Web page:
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December 18th, 2000

By James Castwell

Reading can not only change the way you think, it can even form who you become. Did you ever give any thought to that idea? Life is pretty full these days, don't blame you if you don't spend a lot of time contemplating stuff like that. It's true though I think. When I was much younger I read almost any kind of book, as long as it seemed interesting, 'science-fiction' was the thing for me in my early teens. As the years rolled by my choice, yes I do mean choice, turned to nearly all non-fiction books.

I did not want to waste any time reading anything that could not do me any real good. Recreational reading seemed a luxury I had not the time for. Many were technical type, hardly ever from a library, purchased from bookstores and institutions. Time was too valuable to spend frittering away on fiction.

None of these books made much difference in who I was or eventually became. Oh, sure, they gave me knowledge which was important to my uses at the time, but they did not guide or develop my character. Perhaps that is why a few that did not fit the mold seem to stand out so well in my mind. They were the ones which were not instructional, or self-improvement which was a big rage in those years, but were rather informational written in an interesting way. Most if not all were on the theme of ecology or fly fishing.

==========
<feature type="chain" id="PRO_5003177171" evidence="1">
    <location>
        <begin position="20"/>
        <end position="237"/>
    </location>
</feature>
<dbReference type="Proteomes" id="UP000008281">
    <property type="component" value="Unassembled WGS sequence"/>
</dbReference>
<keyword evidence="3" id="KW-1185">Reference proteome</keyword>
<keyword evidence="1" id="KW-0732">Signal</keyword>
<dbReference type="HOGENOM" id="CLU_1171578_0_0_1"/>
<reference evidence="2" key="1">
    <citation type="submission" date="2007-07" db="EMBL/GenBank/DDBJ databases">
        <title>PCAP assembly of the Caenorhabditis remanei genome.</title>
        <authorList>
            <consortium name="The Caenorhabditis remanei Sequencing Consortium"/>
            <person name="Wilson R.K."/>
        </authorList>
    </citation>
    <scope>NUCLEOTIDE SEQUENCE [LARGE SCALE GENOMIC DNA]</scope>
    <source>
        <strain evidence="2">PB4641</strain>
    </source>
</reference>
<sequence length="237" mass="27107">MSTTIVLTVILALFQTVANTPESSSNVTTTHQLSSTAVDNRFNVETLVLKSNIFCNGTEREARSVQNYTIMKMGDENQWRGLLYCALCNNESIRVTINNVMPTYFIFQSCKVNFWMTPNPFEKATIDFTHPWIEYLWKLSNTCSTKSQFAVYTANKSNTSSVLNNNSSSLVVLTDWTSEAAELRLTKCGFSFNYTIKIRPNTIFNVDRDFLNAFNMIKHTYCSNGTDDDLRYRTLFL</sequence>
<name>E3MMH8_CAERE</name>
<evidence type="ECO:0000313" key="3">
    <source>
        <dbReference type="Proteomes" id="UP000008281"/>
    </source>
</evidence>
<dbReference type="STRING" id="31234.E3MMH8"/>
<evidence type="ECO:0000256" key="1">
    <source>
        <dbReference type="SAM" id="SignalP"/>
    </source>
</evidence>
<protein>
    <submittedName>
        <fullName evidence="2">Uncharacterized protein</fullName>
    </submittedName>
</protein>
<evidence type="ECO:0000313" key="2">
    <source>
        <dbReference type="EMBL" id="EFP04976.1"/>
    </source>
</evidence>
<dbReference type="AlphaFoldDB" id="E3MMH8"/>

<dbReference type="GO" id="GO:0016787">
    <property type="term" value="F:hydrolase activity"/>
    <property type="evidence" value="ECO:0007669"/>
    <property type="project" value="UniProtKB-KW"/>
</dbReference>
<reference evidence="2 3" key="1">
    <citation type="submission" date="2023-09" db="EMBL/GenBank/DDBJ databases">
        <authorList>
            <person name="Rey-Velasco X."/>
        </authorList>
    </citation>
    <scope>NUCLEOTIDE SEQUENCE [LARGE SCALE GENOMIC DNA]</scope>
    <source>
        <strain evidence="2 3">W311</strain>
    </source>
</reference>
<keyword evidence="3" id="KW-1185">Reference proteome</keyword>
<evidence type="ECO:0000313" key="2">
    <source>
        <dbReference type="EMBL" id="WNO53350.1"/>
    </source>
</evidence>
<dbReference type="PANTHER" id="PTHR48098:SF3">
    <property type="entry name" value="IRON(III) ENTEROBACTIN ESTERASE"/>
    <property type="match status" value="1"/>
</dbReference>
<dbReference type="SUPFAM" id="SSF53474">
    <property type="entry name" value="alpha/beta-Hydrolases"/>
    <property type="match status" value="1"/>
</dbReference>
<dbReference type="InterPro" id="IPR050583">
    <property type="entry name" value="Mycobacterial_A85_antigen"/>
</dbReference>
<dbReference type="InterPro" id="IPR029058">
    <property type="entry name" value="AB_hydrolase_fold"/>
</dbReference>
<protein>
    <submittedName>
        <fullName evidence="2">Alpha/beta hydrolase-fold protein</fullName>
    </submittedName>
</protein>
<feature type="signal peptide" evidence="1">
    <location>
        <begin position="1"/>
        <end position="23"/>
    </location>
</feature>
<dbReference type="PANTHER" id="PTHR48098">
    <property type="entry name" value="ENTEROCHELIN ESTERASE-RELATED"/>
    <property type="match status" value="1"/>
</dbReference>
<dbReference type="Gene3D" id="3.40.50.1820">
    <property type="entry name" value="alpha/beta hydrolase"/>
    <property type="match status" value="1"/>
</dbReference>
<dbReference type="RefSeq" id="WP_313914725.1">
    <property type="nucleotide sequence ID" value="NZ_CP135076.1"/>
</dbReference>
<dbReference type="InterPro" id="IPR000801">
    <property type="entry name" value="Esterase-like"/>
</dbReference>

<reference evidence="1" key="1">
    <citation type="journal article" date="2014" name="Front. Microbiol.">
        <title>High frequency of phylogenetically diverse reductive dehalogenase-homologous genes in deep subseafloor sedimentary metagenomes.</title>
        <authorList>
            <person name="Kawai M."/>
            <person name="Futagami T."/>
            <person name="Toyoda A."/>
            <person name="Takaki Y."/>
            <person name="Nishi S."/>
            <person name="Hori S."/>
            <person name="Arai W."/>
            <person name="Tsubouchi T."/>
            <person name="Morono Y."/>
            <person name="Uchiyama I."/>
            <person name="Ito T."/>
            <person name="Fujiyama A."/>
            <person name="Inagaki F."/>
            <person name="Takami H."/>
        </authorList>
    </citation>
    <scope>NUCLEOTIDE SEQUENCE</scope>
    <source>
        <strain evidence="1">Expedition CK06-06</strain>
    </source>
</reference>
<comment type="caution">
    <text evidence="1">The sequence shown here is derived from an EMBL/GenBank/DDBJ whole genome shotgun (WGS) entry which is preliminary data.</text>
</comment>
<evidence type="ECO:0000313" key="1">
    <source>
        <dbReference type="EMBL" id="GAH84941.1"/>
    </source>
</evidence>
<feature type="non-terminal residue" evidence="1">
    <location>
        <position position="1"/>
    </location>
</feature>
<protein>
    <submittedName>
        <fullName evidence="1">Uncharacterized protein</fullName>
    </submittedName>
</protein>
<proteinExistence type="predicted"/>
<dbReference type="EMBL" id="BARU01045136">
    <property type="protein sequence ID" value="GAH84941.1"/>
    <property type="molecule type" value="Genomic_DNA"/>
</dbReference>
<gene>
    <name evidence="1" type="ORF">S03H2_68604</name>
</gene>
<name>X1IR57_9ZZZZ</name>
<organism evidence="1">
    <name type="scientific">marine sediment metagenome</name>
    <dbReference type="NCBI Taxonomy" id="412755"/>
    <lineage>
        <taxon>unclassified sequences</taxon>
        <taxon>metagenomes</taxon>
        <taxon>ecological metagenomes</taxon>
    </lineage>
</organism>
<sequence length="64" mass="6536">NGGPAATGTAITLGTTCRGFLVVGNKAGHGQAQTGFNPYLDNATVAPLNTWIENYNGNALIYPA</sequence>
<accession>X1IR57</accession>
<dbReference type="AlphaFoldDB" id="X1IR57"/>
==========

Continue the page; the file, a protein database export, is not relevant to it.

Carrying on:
I did subscribe occasionally to a sporting type but that was rare. I read little in the summer but as winter curtailed much of my fly fishing in Michigan, reading was one of the things I could afford. Winter is a good thing, it gives a rest from the hectic planning of spring, the involvements of summer and the relaxing times of fall. Winter is to recharge, both the body and the inner mind. I think it must have been planned that way even in the states which have no snow, things do change. Winter does for the whole person what eight hours of sleep does for us every night.

This is the time for us to take a deep breath, relax, chill-out, re-group, do some reading. Pick one of those books you already have, turn off the TV, fire up the stereo, stoke up the fire-place if you have one and allow some new ideas to enter your mind with a good book. It is hard to get any new ideas when we are talking all the time, a book will make us listen to the sincere thoughts of someone who just may have something to say.

As we read we tend to incorporate those thoughts. We add them to ourselves just as we add words in our vocabulary. Be selective about what you read, but take the time to recharge, let in some fresh ideas and continue to grow. It is not wasted time, it is your time and your chance to develop in any way you choose.

"Come on in 'Old Man Winter;' I'll put another log on the fire." ~ James Castwell

Till next week, remember . . .

Keepest Thynne Baakast Upeth

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